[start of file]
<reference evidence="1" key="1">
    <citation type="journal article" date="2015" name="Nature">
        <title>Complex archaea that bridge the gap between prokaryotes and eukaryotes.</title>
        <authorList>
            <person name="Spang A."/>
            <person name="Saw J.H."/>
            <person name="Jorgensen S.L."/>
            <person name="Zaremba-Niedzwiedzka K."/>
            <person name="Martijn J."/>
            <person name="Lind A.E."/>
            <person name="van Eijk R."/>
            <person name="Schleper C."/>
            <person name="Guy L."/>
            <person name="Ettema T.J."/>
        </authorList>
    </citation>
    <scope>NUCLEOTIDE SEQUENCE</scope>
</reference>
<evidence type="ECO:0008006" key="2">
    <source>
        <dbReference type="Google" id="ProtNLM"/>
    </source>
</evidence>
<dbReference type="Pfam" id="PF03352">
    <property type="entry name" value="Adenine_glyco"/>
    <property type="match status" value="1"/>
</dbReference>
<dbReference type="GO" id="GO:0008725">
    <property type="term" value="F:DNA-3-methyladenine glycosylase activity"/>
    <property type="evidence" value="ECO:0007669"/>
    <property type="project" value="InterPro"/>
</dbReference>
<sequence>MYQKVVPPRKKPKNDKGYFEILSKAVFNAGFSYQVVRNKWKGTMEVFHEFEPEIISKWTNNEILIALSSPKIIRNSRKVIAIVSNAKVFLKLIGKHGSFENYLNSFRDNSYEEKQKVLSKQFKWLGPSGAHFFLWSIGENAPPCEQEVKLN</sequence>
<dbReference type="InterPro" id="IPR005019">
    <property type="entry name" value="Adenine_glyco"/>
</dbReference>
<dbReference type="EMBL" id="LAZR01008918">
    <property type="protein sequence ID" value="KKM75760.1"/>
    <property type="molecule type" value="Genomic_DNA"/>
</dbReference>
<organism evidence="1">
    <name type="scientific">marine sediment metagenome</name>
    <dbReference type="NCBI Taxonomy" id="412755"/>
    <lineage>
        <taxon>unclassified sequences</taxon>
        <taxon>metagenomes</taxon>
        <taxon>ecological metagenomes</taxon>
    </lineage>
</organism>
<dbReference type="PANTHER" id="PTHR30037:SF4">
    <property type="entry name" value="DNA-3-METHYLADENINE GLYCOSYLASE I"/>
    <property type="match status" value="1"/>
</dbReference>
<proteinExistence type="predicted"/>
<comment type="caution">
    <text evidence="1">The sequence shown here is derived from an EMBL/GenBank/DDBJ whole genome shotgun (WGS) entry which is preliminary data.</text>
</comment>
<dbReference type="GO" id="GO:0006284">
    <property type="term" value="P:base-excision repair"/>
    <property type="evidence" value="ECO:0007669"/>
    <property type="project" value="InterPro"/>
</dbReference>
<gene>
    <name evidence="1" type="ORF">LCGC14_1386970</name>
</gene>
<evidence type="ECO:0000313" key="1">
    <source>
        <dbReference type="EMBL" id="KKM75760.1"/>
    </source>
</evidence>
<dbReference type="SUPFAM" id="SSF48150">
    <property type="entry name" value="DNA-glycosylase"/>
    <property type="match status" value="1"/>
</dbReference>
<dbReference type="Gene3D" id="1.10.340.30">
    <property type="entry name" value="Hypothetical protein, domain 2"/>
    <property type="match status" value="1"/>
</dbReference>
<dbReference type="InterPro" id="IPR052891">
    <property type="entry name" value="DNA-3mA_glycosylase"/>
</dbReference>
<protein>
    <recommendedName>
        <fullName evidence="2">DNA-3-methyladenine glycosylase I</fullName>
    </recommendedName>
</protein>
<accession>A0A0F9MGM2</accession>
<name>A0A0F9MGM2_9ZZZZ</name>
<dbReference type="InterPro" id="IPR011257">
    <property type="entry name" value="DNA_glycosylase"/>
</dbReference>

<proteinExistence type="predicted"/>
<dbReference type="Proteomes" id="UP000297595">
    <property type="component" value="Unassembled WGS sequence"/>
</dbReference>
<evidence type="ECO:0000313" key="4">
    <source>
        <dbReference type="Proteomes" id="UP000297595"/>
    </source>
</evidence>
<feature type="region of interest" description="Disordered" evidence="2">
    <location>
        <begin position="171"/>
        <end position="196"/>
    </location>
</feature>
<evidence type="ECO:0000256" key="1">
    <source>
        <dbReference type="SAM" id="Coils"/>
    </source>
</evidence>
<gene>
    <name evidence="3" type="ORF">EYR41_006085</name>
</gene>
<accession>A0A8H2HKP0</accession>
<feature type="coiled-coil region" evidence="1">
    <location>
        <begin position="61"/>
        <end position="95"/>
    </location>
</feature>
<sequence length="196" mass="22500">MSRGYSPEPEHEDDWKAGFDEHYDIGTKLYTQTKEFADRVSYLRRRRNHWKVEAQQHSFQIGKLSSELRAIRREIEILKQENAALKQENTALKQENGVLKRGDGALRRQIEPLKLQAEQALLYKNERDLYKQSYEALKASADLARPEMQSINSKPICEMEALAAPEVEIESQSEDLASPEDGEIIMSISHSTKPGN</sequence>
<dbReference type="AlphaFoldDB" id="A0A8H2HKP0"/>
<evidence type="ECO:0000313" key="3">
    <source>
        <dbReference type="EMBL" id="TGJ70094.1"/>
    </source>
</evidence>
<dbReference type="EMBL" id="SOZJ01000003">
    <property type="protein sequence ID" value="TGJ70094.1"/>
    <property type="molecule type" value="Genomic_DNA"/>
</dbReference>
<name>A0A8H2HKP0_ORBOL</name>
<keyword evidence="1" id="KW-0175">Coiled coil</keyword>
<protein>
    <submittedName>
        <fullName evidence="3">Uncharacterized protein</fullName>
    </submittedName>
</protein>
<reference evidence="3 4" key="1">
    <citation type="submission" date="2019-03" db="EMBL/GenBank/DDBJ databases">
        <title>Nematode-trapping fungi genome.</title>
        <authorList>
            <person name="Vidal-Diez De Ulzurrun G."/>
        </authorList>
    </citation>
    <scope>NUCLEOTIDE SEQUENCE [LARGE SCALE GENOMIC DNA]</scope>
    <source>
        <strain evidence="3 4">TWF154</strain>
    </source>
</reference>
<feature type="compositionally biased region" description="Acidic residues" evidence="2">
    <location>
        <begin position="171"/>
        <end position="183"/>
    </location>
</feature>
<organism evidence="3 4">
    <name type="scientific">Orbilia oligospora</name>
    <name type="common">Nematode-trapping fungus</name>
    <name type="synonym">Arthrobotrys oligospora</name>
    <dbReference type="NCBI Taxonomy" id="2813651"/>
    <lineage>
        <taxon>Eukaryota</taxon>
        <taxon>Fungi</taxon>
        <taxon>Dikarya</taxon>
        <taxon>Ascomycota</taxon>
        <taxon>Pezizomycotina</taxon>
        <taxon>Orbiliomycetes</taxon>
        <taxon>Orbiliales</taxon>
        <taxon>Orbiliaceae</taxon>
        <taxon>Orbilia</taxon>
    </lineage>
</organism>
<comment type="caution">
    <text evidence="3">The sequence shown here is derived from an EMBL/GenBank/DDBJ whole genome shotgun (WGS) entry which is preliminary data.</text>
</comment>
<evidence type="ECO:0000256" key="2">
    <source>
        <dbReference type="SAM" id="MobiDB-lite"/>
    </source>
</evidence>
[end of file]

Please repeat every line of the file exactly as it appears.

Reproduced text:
<reference evidence="1" key="1">
    <citation type="journal article" date="2015" name="Nature">
        <title>Complex archaea that bridge the gap between prokaryotes and eukaryotes.</title>
        <authorList>
            <person name="Spang A."/>
            <person name="Saw J.H."/>
            <person name="Jorgensen S.L."/>
            <person name="Zaremba-Niedzwiedzka K."/>
            <person name="Martijn J."/>
            <person name="Lind A.E."/>
            <person name="van Eijk R."/>
            <person name="Schleper C."/>
            <person name="Guy L."/>
            <person name="Ettema T.J."/>
        </authorList>
    </citation>
    <scope>NUCLEOTIDE SEQUENCE</scope>
</reference>
<evidence type="ECO:0008006" key="2">
    <source>
        <dbReference type="Google" id="ProtNLM"/>
    </source>
</evidence>
<dbReference type="Pfam" id="PF03352">
    <property type="entry name" value="Adenine_glyco"/>
    <property type="match status" value="1"/>
</dbReference>
<dbReference type="GO" id="GO:0008725">
    <property type="term" value="F:DNA-3-methyladenine glycosylase activity"/>
    <property type="evidence" value="ECO:0007669"/>
    <property type="project" value="InterPro"/>
</dbReference>
<sequence>MYQKVVPPRKKPKNDKGYFEILSKAVFNAGFSYQVVRNKWKGTMEVFHEFEPEIISKWTNNEILIALSSPKIIRNSRKVIAIVSNAKVFLKLIGKHGSFENYLNSFRDNSYEEKQKVLSKQFKWLGPSGAHFFLWSIGENAPPCEQEVKLN</sequence>
<dbReference type="InterPro" id="IPR005019">
    <property type="entry name" value="Adenine_glyco"/>
</dbReference>
<dbReference type="EMBL" id="LAZR01008918">
    <property type="protein sequence ID" value="KKM75760.1"/>
    <property type="molecule type" value="Genomic_DNA"/>
</dbReference>
<organism evidence="1">
    <name type="scientific">marine sediment metagenome</name>
    <dbReference type="NCBI Taxonomy" id="412755"/>
    <lineage>
        <taxon>unclassified sequences</taxon>
        <taxon>metagenomes</taxon>
        <taxon>ecological metagenomes</taxon>
    </lineage>
</organism>
<dbReference type="PANTHER" id="PTHR30037:SF4">
    <property type="entry name" value="DNA-3-METHYLADENINE GLYCOSYLASE I"/>
    <property type="match status" value="1"/>
</dbReference>
<proteinExistence type="predicted"/>
<comment type="caution">
    <text evidence="1">The sequence shown here is derived from an EMBL/GenBank/DDBJ whole genome shotgun (WGS) entry which is preliminary data.</text>
</comment>
<dbReference type="GO" id="GO:0006284">
    <property type="term" value="P:base-excision repair"/>
    <property type="evidence" value="ECO:0007669"/>
    <property type="project" value="InterPro"/>
</dbReference>
<gene>
    <name evidence="1" type="ORF">LCGC14_1386970</name>
</gene>
<evidence type="ECO:0000313" key="1">
    <source>
        <dbReference type="EMBL" id="KKM75760.1"/>
    </source>
</evidence>
<dbReference type="SUPFAM" id="SSF48150">
    <property type="entry name" value="DNA-glycosylase"/>
    <property type="match status" value="1"/>
</dbReference>
<dbReference type="Gene3D" id="1.10.340.30">
    <property type="entry name" value="Hypothetical protein, domain 2"/>
    <property type="match status" value="1"/>
</dbReference>
<dbReference type="InterPro" id="IPR052891">
    <property type="entry name" value="DNA-3mA_glycosylase"/>
</dbReference>
<protein>
    <recommendedName>
        <fullName evidence="2">DNA-3-methyladenine glycosylase I</fullName>
    </recommendedName>
</protein>
<accession>A0A0F9MGM2</accession>
<name>A0A0F9MGM2_9ZZZZ</name>
<dbReference type="InterPro" id="IPR011257">
    <property type="entry name" value="DNA_glycosylase"/>
</dbReference>

<proteinExistence type="predicted"/>
<dbReference type="Proteomes" id="UP000297595">
    <property type="component" value="Unassembled WGS sequence"/>
</dbReference>
<evidence type="ECO:0000313" key="4">
    <source>
        <dbReference type="Proteomes" id="UP000297595"/>
    </source>
</evidence>
<feature type="region of interest" description="Disordered" evidence="2">
    <location>
        <begin position="171"/>
        <end position="196"/>
    </location>
</feature>
<evidence type="ECO:0000256" key="1">
    <source>
        <dbReference type="SAM" id="Coils"/>
    </source>
</evidence>
<gene>
    <name evidence="3" type="ORF">EYR41_006085</name>
</gene>
<accession>A0A8H2HKP0</accession>
<feature type="coiled-coil region" evidence="1">
    <location>
        <begin position="61"/>
        <end position="95"/>
    </location>
</feature>
<sequence length="196" mass="22500">MSRGYSPEPEHEDDWKAGFDEHYDIGTKLYTQTKEFADRVSYLRRRRNHWKVEAQQHSFQIGKLSSELRAIRREIEILKQENAALKQENTALKQENGVLKRGDGALRRQIEPLKLQAEQALLYKNERDLYKQSYEALKASADLARPEMQSINSKPICEMEALAAPEVEIESQSEDLASPEDGEIIMSISHSTKPGN</sequence>
<dbReference type="AlphaFoldDB" id="A0A8H2HKP0"/>
<evidence type="ECO:0000313" key="3">
    <source>
        <dbReference type="EMBL" id="TGJ70094.1"/>
    </source>
</evidence>
<dbReference type="EMBL" id="SOZJ01000003">
    <property type="protein sequence ID" value="TGJ70094.1"/>
    <property type="molecule type" value="Genomic_DNA"/>
</dbReference>
<name>A0A8H2HKP0_ORBOL</name>
<keyword evidence="1" id="KW-0175">Coiled coil</keyword>
<protein>
    <submittedName>
        <fullName evidence="3">Uncharacterized protein</fullName>
    </submittedName>
</protein>
<reference evidence="3 4" key="1">
    <citation type="submission" date="2019-03" db="EMBL/GenBank/DDBJ databases">
        <title>Nematode-trapping fungi genome.</title>
        <authorList>
            <person name="Vidal-Diez De Ulzurrun G."/>
        </authorList>
    </citation>
    <scope>NUCLEOTIDE SEQUENCE [LARGE SCALE GENOMIC DNA]</scope>
    <source>
        <strain evidence="3 4">TWF154</strain>
    </source>
</reference>
<feature type="compositionally biased region" description="Acidic residues" evidence="2">
    <location>
        <begin position="171"/>
        <end position="183"/>
    </location>
</feature>
<organism evidence="3 4">
    <name type="scientific">Orbilia oligospora</name>
    <name type="common">Nematode-trapping fungus</name>
    <name type="synonym">Arthrobotrys oligospora</name>
    <dbReference type="NCBI Taxonomy" id="2813651"/>
    <lineage>
        <taxon>Eukaryota</taxon>
        <taxon>Fungi</taxon>
        <taxon>Dikarya</taxon>
        <taxon>Ascomycota</taxon>
        <taxon>Pezizomycotina</taxon>
        <taxon>Orbiliomycetes</taxon>
        <taxon>Orbiliales</taxon>
        <taxon>Orbiliaceae</taxon>
        <taxon>Orbilia</taxon>
    </lineage>
</organism>
<comment type="caution">
    <text evidence="3">The sequence shown here is derived from an EMBL/GenBank/DDBJ whole genome shotgun (WGS) entry which is preliminary data.</text>
</comment>
<evidence type="ECO:0000256" key="2">
    <source>
        <dbReference type="SAM" id="MobiDB-lite"/>
    </source>
</evidence>